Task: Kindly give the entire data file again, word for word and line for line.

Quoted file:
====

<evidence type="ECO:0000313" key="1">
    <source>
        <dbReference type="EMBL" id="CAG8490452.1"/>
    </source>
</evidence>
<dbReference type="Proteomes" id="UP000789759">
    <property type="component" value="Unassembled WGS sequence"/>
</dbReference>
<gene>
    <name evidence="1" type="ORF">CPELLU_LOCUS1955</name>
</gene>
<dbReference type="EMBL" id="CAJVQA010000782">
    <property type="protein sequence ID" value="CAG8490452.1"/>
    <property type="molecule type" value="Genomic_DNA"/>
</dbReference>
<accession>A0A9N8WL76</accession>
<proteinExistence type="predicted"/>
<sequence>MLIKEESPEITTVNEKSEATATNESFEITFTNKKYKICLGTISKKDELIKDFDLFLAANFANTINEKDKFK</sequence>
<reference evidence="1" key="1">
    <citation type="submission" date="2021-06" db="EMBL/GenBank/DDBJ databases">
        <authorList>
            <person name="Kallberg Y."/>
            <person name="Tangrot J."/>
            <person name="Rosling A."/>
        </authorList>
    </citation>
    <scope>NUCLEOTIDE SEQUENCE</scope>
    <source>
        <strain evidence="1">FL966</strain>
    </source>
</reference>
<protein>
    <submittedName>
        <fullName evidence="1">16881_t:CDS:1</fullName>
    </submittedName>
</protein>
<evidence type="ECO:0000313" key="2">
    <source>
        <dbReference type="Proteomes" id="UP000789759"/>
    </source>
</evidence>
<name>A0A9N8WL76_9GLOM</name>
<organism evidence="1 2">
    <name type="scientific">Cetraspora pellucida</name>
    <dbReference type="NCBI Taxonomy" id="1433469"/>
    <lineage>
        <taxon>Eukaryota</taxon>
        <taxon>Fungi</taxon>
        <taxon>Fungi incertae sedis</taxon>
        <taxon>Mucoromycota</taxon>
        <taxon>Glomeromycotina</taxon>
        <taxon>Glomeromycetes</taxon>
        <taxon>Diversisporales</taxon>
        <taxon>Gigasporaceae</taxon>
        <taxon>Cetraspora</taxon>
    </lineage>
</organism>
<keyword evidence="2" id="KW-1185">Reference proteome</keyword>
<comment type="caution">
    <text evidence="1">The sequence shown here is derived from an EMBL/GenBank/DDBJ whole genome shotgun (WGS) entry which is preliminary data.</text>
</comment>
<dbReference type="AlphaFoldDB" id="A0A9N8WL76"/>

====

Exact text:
<evidence type="ECO:0000313" key="1">
    <source>
        <dbReference type="EMBL" id="CAG8490452.1"/>
    </source>
</evidence>
<dbReference type="Proteomes" id="UP000789759">
    <property type="component" value="Unassembled WGS sequence"/>
</dbReference>
<gene>
    <name evidence="1" type="ORF">CPELLU_LOCUS1955</name>
</gene>
<dbReference type="EMBL" id="CAJVQA010000782">
    <property type="protein sequence ID" value="CAG8490452.1"/>
    <property type="molecule type" value="Genomic_DNA"/>
</dbReference>
<accession>A0A9N8WL76</accession>
<proteinExistence type="predicted"/>
<sequence>MLIKEESPEITTVNEKSEATATNESFEITFTNKKYKICLGTISKKDELIKDFDLFLAANFANTINEKDKFK</sequence>
<reference evidence="1" key="1">
    <citation type="submission" date="2021-06" db="EMBL/GenBank/DDBJ databases">
        <authorList>
            <person name="Kallberg Y."/>
            <person name="Tangrot J."/>
            <person name="Rosling A."/>
        </authorList>
    </citation>
    <scope>NUCLEOTIDE SEQUENCE</scope>
    <source>
        <strain evidence="1">FL966</strain>
    </source>
</reference>
<protein>
    <submittedName>
        <fullName evidence="1">16881_t:CDS:1</fullName>
    </submittedName>
</protein>
<evidence type="ECO:0000313" key="2">
    <source>
        <dbReference type="Proteomes" id="UP000789759"/>
    </source>
</evidence>
<name>A0A9N8WL76_9GLOM</name>
<organism evidence="1 2">
    <name type="scientific">Cetraspora pellucida</name>
    <dbReference type="NCBI Taxonomy" id="1433469"/>
    <lineage>
        <taxon>Eukaryota</taxon>
        <taxon>Fungi</taxon>
        <taxon>Fungi incertae sedis</taxon>
        <taxon>Mucoromycota</taxon>
        <taxon>Glomeromycotina</taxon>
        <taxon>Glomeromycetes</taxon>
        <taxon>Diversisporales</taxon>
        <taxon>Gigasporaceae</taxon>
        <taxon>Cetraspora</taxon>
    </lineage>
</organism>
<keyword evidence="2" id="KW-1185">Reference proteome</keyword>
<comment type="caution">
    <text evidence="1">The sequence shown here is derived from an EMBL/GenBank/DDBJ whole genome shotgun (WGS) entry which is preliminary data.</text>
</comment>
<dbReference type="AlphaFoldDB" id="A0A9N8WL76"/>